The Grandfather of personality psychology, Gordon Allport, saw personality through an ideographical approach- he viewed the individual uniqueness and experience. Allport concluded, that personality traits are innate neuropsychological properties, initiating individuals to act in a meaningful consistent way across time and situation (Sollod et al., 2012 pp. 2).

Carl Jung furthered the study of personality and referred to it as the predispositions to behave in a certain manner. Consequently, personality across the board is unique to the individual.

Personality within organisations make work interesting and conversely at times, challenging. That is why within business you need to be aware of its advantages but also attentive to its impacts on individual performance and team cohesiveness and the relationships and follow through with clients.

Listed below are some advantages and disadvantages to be aware of when uniting personalities within workplaces:


  • Some personalities mix well with others and allow for greater success.
  • Great leaders are approachable, understanding and adaptable to others personalities.
  • Research suggests that individual personalities within teams can influence team dynamics
  • Individuals need to understand the power of the situation and its role on different personalities.
  • Personalities working together can increase creative thinking
  • Different personalities can motivate one another


  • Often first impressions are subjective to the situation (i.e. first time meeting co-workers is nerve racking) and may force a false judgement.

Different personalities vary in productiveness, attention to detail, ability to commit to projects, motivation etc. Hence, it is worth understanding personalities to better organise teams.

For more information on personality within workplaces please contact eva@nurturehrconsulting.com.au

Reference: Sollod, R., Monte, C., & Boag,S.(2012). Beneath the mask. Milton, Qld: John Wiley & Sons Australia.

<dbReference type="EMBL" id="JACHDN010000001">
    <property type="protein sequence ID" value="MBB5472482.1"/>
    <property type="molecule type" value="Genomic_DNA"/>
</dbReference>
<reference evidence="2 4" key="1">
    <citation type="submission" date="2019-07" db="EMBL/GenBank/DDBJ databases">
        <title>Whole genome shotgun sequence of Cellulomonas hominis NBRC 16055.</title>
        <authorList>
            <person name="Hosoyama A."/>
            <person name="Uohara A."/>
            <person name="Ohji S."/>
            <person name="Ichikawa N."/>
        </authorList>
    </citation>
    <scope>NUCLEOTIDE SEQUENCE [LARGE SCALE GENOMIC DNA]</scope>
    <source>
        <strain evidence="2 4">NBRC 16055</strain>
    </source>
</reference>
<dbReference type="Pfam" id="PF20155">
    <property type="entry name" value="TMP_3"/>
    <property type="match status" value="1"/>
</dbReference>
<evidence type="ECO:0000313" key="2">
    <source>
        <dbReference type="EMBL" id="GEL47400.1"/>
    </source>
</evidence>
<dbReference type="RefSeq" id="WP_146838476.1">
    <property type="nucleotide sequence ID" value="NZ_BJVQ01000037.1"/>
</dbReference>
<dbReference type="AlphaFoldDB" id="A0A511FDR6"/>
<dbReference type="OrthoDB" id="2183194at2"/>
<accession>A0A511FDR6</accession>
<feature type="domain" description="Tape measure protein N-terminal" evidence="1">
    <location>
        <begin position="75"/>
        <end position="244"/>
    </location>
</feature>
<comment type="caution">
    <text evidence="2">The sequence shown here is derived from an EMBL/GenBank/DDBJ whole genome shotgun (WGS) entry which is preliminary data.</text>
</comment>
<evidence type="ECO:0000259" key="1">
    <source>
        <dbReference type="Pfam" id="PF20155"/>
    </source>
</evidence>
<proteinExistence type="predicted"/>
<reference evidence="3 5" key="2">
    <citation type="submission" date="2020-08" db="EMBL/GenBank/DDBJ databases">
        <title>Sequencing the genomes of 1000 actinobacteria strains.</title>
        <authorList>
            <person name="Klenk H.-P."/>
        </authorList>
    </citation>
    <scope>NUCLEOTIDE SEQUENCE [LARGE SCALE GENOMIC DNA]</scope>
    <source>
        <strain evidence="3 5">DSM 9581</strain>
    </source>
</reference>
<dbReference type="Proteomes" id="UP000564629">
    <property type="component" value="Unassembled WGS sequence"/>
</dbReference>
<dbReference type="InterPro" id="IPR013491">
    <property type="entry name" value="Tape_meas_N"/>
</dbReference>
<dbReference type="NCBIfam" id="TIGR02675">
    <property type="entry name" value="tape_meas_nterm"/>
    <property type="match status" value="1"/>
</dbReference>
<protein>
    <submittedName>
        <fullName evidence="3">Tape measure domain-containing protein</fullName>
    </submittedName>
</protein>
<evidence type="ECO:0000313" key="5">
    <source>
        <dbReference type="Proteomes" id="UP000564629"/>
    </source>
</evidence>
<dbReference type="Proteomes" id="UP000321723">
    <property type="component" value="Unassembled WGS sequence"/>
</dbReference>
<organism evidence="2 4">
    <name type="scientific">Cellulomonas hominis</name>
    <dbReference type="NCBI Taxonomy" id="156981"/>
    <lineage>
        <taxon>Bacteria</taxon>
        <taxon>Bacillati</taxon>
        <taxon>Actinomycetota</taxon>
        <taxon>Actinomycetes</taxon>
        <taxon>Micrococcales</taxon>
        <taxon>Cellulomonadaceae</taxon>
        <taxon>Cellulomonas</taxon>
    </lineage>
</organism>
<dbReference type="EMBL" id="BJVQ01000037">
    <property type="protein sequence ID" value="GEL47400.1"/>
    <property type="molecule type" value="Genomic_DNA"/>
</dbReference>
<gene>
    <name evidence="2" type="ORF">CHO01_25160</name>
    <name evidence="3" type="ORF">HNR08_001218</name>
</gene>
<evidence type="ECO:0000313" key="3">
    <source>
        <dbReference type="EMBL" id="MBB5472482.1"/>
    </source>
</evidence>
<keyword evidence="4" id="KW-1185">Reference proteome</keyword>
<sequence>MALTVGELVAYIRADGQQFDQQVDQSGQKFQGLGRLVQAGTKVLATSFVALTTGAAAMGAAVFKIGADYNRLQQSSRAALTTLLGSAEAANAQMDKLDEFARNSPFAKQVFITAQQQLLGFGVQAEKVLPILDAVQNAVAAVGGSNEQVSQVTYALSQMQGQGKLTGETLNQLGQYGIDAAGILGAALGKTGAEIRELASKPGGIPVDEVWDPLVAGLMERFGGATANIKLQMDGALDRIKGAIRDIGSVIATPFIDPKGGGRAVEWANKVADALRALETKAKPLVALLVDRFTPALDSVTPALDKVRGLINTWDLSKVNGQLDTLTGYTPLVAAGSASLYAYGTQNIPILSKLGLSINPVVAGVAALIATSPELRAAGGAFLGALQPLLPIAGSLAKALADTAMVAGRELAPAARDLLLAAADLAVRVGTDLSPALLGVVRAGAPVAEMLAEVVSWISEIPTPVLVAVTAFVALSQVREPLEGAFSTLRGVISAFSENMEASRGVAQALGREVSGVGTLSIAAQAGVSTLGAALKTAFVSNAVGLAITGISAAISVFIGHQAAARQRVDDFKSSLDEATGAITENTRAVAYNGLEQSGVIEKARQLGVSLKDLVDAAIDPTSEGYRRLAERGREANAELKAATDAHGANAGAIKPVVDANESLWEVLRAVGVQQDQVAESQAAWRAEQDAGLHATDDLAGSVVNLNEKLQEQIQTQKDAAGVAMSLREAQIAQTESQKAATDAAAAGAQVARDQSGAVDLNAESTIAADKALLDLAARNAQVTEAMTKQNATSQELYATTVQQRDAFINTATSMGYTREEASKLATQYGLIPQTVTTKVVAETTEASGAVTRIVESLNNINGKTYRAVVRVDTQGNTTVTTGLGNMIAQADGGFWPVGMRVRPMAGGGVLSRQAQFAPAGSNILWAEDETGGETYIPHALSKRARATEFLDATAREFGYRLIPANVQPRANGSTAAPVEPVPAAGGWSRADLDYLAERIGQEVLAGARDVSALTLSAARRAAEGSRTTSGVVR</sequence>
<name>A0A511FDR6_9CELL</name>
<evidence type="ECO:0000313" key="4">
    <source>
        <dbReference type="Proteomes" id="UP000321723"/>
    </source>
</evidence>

What makes a good Resume?

What makes a good Resume?

Being able to write a “Masterpiece of a Resume” can be a gruelling task, knowing what to write, how to make it stand out, let alone typing it up when computer skills may not be your specialty.
Rest assured, there are ways around making the task less of an effort and more of a challenge. Remember this could be the key to getting the perfect job! So what makes a good Resume?
The following tips and tricks are some quick wins to creating your, “Masterpiece” and catching the attention of your prospective employer.

  • Your Resume should be no more than 3 pages long. Give the reader the lasting effect to pick up the telephone and discuss your Resume further.
  • Capture the reader’s attention by ensuring the content is at a high level. Make it easy for them to understand, highlighting, such things as: who you are, where you have worked and a short introduction on what the company does.
  • Keep the layout simple. Overcomplicating the Resume with fancy fonts and special effects can make it look busy and be the difference between a call back or not. Stick to a simple layout with fonts such as Times New Roman, Arial or Calibri, with size 12 font. Bolding headings may be necessary, particularly for: company names, key dates and heading of sections throughout the Resume, for e.g., Personal Information, Education, Work Experience, etc.
  • Jobs and education should be in reverse chronological order. Too much detail about earlier positions in your career are not relevant. Focus on the most recent and relevant.
  • Be sure to make reference to any degrees or licences you have acquired in the education section and any advanced training that may be relevant.
  • Use short, concise sentences and bullet point them to show emphasis. Longwinded sentences may stop the reader, reading on! Use verbs to highlight job responsibilities, such as; managed, developed, implemented, initiated. Impress the reader by selecting your most poignant and relevant jobs you have held.
  • Any achievements or awards or personal affiliations that may be relevant should be included.
  • Don’t waffle about personal interests. Keep them short and concise and only mention if relevant. If mentioning them serves no benefit, then leave it out!
  • References should be listed at the bottom of the Resume as, “References available upon request”. Should the prospective employer acquire them, they will ask for them?